Auto firms pay $100 million for breaching Clean Air Act

25th November 2014


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IEMA

Hyundai and Kia are to pay a $100 million civil penalty to US authorities for violating the Clean Air Act. This is the largest penalty imposed under the Act.

The companies reached the settlement with the Environmental Protection Agency and the US justice department for selling more than one million vehicles in the US that collectively will emit more greenhouse gases (GHG) than permitted under their certificates of conformance (COC).

The certificates, which are issued by the agency, ensure that vehicles introduced into the US satisfy appropriate benchmarks, in this case the tailpipe GHG emission standards. Under the COC programme, manufacturers apply to the agency for a certificate and must demonstrate in their applications that representative test vehicles meet the relevant standards. A vehicle’s road load force is one of the specifications manufacturers must describe in a COC application.

An investigation by the agency revealed that the test protocol Hyundai and Kia used to measure the road load force have included numerous elements that, once aggregated, generated inaccurately low road load forces. As a result, some Hyundai and Kia vehicles were alleged to have a higher road load force than was described in their application, meaning they would use more fuel and emit more GHGs.

The agency says that the two South Korean firms sold 1,181,776 new motor vehicles in 2012 and 2013 – four Hyundai models (Accent, Elantra, Santa Fe and Veloster) and two Kia models (Rio and Soul) – that violated the Clean Air Act.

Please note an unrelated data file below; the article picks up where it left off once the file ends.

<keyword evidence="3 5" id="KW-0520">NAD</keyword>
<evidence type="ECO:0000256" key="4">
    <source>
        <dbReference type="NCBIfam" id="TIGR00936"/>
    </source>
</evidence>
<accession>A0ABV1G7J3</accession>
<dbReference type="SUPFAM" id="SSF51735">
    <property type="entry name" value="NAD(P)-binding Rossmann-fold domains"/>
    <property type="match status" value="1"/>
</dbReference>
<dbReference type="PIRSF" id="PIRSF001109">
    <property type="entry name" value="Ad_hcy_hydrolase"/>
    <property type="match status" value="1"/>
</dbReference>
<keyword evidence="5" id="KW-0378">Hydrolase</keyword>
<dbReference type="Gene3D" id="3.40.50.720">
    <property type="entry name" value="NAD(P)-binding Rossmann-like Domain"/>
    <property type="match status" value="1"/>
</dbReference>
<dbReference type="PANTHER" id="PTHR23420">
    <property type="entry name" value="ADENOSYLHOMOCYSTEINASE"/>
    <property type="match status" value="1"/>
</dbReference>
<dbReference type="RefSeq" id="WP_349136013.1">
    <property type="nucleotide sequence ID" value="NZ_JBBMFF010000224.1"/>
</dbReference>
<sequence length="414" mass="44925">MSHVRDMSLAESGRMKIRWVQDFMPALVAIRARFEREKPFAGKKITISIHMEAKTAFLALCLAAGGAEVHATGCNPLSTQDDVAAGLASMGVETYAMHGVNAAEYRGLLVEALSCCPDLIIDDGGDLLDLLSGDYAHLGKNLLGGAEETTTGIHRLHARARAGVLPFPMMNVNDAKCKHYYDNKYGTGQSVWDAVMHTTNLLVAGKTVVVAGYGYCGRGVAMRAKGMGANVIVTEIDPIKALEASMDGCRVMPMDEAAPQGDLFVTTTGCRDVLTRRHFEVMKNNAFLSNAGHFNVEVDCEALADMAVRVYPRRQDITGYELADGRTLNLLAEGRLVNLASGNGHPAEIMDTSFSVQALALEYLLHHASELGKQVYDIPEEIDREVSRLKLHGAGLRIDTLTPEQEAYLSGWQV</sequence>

Tailpipe GHG emissions are the average across a manufacturer’s whole fleet of vehicles, expressed in terms of grammes of GHGs per mile. Auto companies can comply with the standards by “averaging, banking and trading” GHG emission credits, which represent surplus reductions in emissions manufacturers have achieved beyond those required. In this case, the agency says Hyundai and Kia understated the GHG emissions of their fleets by approximately 4.75 million tonnes.

The two companies have been forced to forfeit emission credits to the equivalent amount. The agency estimates the forfeited credits to be worth in excess of $200 million. As part of the settlement, Hyundai and Kia have agreed measures to prevent future violations and to audit their fleets to ensure vehicles currently on sale conform to their certification. The agency says these corrective measures, which will apply to models placed on the US market in 2017, and audit testing will cost about $50 million.


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